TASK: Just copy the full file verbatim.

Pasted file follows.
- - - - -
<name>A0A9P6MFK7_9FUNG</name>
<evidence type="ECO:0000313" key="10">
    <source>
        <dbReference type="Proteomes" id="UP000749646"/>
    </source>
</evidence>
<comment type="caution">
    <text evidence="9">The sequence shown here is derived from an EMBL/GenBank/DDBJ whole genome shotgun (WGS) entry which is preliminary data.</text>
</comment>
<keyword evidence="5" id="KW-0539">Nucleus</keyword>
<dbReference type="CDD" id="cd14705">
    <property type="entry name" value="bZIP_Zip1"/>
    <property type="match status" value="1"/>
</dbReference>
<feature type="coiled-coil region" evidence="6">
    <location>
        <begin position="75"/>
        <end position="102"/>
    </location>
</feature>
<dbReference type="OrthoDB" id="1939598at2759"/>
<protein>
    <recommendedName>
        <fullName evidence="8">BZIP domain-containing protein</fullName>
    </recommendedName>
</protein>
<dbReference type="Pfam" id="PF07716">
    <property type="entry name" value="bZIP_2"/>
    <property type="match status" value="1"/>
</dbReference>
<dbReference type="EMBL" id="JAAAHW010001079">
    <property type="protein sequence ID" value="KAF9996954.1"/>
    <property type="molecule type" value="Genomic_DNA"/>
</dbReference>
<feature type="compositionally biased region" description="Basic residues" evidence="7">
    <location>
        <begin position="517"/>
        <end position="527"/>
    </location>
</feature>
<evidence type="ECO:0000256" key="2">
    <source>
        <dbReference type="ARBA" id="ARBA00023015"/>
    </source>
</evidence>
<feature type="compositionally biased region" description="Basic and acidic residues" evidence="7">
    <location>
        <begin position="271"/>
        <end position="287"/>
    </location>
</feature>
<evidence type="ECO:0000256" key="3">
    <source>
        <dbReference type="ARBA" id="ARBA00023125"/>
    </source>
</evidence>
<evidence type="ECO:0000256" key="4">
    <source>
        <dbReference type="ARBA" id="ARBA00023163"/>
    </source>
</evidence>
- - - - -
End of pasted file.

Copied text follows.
<name>A0A9P6MFK7_9FUNG</name>
<evidence type="ECO:0000313" key="10">
    <source>
        <dbReference type="Proteomes" id="UP000749646"/>
    </source>
</evidence>
<comment type="caution">
    <text evidence="9">The sequence shown here is derived from an EMBL/GenBank/DDBJ whole genome shotgun (WGS) entry which is preliminary data.</text>
</comment>
<keyword evidence="5" id="KW-0539">Nucleus</keyword>
<dbReference type="CDD" id="cd14705">
    <property type="entry name" value="bZIP_Zip1"/>
    <property type="match status" value="1"/>
</dbReference>
<feature type="coiled-coil region" evidence="6">
    <location>
        <begin position="75"/>
        <end position="102"/>
    </location>
</feature>
<dbReference type="OrthoDB" id="1939598at2759"/>
<protein>
    <recommendedName>
        <fullName evidence="8">BZIP domain-containing protein</fullName>
    </recommendedName>
</protein>
<dbReference type="Pfam" id="PF07716">
    <property type="entry name" value="bZIP_2"/>
    <property type="match status" value="1"/>
</dbReference>
<dbReference type="EMBL" id="JAAAHW010001079">
    <property type="protein sequence ID" value="KAF9996954.1"/>
    <property type="molecule type" value="Genomic_DNA"/>
</dbReference>
<feature type="compositionally biased region" description="Basic residues" evidence="7">
    <location>
        <begin position="517"/>
        <end position="527"/>
    </location>
</feature>
<evidence type="ECO:0000256" key="2">
    <source>
        <dbReference type="ARBA" id="ARBA00023015"/>
    </source>
</evidence>
<feature type="compositionally biased region" description="Basic and acidic residues" evidence="7">
    <location>
        <begin position="271"/>
        <end position="287"/>
    </location>
</feature>
<evidence type="ECO:0000256" key="3">
    <source>
        <dbReference type="ARBA" id="ARBA00023125"/>
    </source>
</evidence>
<evidence type="ECO:0000256" key="4">
    <source>
        <dbReference type="ARBA" id="ARBA00023163"/>
    </source>
</evidence>